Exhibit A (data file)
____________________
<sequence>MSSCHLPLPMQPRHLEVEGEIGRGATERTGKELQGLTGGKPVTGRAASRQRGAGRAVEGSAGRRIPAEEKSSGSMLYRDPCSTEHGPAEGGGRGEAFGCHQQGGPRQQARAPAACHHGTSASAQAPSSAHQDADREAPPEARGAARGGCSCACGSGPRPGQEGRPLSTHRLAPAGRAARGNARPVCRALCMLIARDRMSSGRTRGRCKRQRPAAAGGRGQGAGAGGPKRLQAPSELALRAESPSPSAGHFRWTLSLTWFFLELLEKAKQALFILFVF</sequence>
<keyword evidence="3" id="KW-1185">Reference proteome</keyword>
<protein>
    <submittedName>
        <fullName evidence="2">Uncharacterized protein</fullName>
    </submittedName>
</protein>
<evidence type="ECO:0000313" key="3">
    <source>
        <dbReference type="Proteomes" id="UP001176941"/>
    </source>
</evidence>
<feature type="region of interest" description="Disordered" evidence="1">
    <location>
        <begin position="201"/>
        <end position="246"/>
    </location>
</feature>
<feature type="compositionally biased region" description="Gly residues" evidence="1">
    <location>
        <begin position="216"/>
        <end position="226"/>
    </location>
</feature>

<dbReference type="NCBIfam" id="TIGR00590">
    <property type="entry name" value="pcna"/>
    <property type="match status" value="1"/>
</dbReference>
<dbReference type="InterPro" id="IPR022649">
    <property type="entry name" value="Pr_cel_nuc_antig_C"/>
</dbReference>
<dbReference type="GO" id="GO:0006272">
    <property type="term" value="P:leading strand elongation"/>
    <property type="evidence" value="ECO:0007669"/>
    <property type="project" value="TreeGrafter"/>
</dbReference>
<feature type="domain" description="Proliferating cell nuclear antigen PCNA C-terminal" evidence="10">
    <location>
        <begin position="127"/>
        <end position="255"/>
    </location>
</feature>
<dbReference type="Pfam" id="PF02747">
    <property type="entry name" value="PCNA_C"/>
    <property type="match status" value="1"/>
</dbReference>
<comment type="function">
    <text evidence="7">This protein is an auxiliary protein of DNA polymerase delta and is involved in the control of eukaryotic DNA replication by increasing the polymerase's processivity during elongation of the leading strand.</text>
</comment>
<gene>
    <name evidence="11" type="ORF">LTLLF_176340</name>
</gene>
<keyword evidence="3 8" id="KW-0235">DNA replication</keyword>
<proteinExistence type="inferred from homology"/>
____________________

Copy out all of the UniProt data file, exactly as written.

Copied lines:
<sequence>MSSCHLPLPMQPRHLEVEGEIGRGATERTGKELQGLTGGKPVTGRAASRQRGAGRAVEGSAGRRIPAEEKSSGSMLYRDPCSTEHGPAEGGGRGEAFGCHQQGGPRQQARAPAACHHGTSASAQAPSSAHQDADREAPPEARGAARGGCSCACGSGPRPGQEGRPLSTHRLAPAGRAARGNARPVCRALCMLIARDRMSSGRTRGRCKRQRPAAAGGRGQGAGAGGPKRLQAPSELALRAESPSPSAGHFRWTLSLTWFFLELLEKAKQALFILFVF</sequence>
<keyword evidence="3" id="KW-1185">Reference proteome</keyword>
<protein>
    <submittedName>
        <fullName evidence="2">Uncharacterized protein</fullName>
    </submittedName>
</protein>
<evidence type="ECO:0000313" key="3">
    <source>
        <dbReference type="Proteomes" id="UP001176941"/>
    </source>
</evidence>
<feature type="region of interest" description="Disordered" evidence="1">
    <location>
        <begin position="201"/>
        <end position="246"/>
    </location>
</feature>
<feature type="compositionally biased region" description="Gly residues" evidence="1">
    <location>
        <begin position="216"/>
        <end position="226"/>
    </location>
</feature>

<dbReference type="NCBIfam" id="TIGR00590">
    <property type="entry name" value="pcna"/>
    <property type="match status" value="1"/>
</dbReference>
<dbReference type="InterPro" id="IPR022649">
    <property type="entry name" value="Pr_cel_nuc_antig_C"/>
</dbReference>
<dbReference type="GO" id="GO:0006272">
    <property type="term" value="P:leading strand elongation"/>
    <property type="evidence" value="ECO:0007669"/>
    <property type="project" value="TreeGrafter"/>
</dbReference>
<feature type="domain" description="Proliferating cell nuclear antigen PCNA C-terminal" evidence="10">
    <location>
        <begin position="127"/>
        <end position="255"/>
    </location>
</feature>
<dbReference type="Pfam" id="PF02747">
    <property type="entry name" value="PCNA_C"/>
    <property type="match status" value="1"/>
</dbReference>
<comment type="function">
    <text evidence="7">This protein is an auxiliary protein of DNA polymerase delta and is involved in the control of eukaryotic DNA replication by increasing the polymerase's processivity during elongation of the leading strand.</text>
</comment>
<gene>
    <name evidence="11" type="ORF">LTLLF_176340</name>
</gene>
<keyword evidence="3 8" id="KW-0235">DNA replication</keyword>
<proteinExistence type="inferred from homology"/>